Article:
Forget Me Not
by Carmen Ruggero
|Table of Contents|
Part 1 appears
in this issue.
After the New Year’s party was over, no one ever went home. Sleeping there was a whole lot of fun if you were a kid. Adults I thought were rather hard to please and should have traveled with their own mattresses. But not us; we slept anywhere. The house was divided equally and fairly in proportion to the needs of those who stayed: women and children slept in three of the available rooms, and it was everyone’s hope that the men all got along, because there was only one room left for them all.
The bathroom was also built separate from the house and presented its own set of problems. Especially in the middle of the night when one had to answer an urgent nature call.
When you peeked through the louvers and saw that the patio was awfully dark, and the moon barely stroked the honeysuckle with a hint of blue, and the dim street lights cast spooky shadows on the ground, and the bathroom was way, way out there — about ten feet away, or so, I’d say — then you had to ask yourself, ‘Can I hold it till morning?’ and if the answer was no, then you had to wake up Mom, who had to climb over Auntie Beatrice, and who in turn woke up Cousin Julio who scratched his head and yelled:
“What’s going on?”
“Shhh... I’ve got to pee,” I whispered.
Mom corrected me: “You’ve got to urinate,” while searching for her shoes in the dark.
The terminology went over my head, but what I really wanted to understand, was what made it so important for her to find her shoes when my bladder was about to burst!
“Who has to uterate,” Cousin Gina groaned from her spot by the wall.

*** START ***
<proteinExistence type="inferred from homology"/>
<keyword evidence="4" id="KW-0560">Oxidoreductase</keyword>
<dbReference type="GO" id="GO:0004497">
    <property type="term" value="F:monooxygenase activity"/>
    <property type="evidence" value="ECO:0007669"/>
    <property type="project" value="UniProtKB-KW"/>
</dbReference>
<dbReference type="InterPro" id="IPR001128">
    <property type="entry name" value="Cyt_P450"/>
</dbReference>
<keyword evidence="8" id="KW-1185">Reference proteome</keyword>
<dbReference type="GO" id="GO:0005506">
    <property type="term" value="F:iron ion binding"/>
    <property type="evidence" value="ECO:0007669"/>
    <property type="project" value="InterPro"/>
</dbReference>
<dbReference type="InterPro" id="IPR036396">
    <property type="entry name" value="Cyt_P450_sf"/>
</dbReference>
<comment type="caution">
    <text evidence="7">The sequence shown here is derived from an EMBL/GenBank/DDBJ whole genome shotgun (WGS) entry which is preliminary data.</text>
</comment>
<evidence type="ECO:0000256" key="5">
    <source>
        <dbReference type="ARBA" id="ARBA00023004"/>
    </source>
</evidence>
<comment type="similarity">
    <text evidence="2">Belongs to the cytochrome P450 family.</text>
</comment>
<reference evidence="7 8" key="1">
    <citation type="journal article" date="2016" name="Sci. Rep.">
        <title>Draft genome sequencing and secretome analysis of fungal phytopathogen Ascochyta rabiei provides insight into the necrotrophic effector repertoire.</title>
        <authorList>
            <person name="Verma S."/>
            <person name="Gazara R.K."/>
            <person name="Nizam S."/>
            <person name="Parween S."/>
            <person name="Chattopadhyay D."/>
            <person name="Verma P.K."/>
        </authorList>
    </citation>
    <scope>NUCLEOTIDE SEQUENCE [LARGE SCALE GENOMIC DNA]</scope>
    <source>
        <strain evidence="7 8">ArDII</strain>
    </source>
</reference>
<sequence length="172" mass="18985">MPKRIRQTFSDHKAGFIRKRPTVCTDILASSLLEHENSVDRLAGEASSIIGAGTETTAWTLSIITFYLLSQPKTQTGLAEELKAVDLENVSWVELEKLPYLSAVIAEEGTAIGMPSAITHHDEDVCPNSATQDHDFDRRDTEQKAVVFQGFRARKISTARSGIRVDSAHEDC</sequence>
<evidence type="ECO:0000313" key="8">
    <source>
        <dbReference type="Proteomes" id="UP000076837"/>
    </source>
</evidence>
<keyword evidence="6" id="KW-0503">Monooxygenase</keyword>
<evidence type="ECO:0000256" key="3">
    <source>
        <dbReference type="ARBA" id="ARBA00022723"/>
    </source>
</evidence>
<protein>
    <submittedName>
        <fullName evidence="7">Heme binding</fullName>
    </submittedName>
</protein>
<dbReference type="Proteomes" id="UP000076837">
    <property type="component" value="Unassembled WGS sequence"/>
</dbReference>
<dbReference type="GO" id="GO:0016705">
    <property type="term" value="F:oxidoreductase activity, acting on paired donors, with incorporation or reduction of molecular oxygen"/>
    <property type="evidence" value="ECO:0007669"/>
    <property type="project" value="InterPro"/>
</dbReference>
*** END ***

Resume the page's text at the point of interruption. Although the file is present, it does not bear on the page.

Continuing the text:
“Sarah has to pee,” Julio announced, loudly.
A “SHSSSSSS!” Chorus blasted from various dark corners of the room.
The rampant urge spread like a contagious disease. Now every kid had to go. Finally, after tripping over each other in a frantic search for our shoes, a number of us filed out of there in the dark, under the moonlight, dancing pee-pee circles with our legs crossed, while patiently waiting our turn to the bathroom.
Our mothers were busy wasting valuable oxygen trying to hush our chatter when who should wobble out of the room but Auntie Nina: “Ah que sciagura! What a disaster! Don’t you people take care of business before going to bed?”
Julio was sly. He went by the jacaranda tree, and was back to sleep in record time.
Right above the kitchen, and separate from the rest of the house was Uncle Petro’s room. It was a single room. I remember the wooden steps leading up to it because the chipped blue paint showed what had been white and later green underneath.
I was sitting on the steps one morning, while waiting for him to come out. I was never allowed up there.
“That’s your uncle’s room,” Auntie Nina said. “And you leave it alone.”
I never asked why, I simply did what I was told. So I sat there and waited for him.
He had promised to show me his nickel trick right after breakfast. He must have done it a hundred times since I was born, but we both always pretended it was the first. He’d put out both hands tightly fisted.
“Which hand has the nickel?” he’d ask.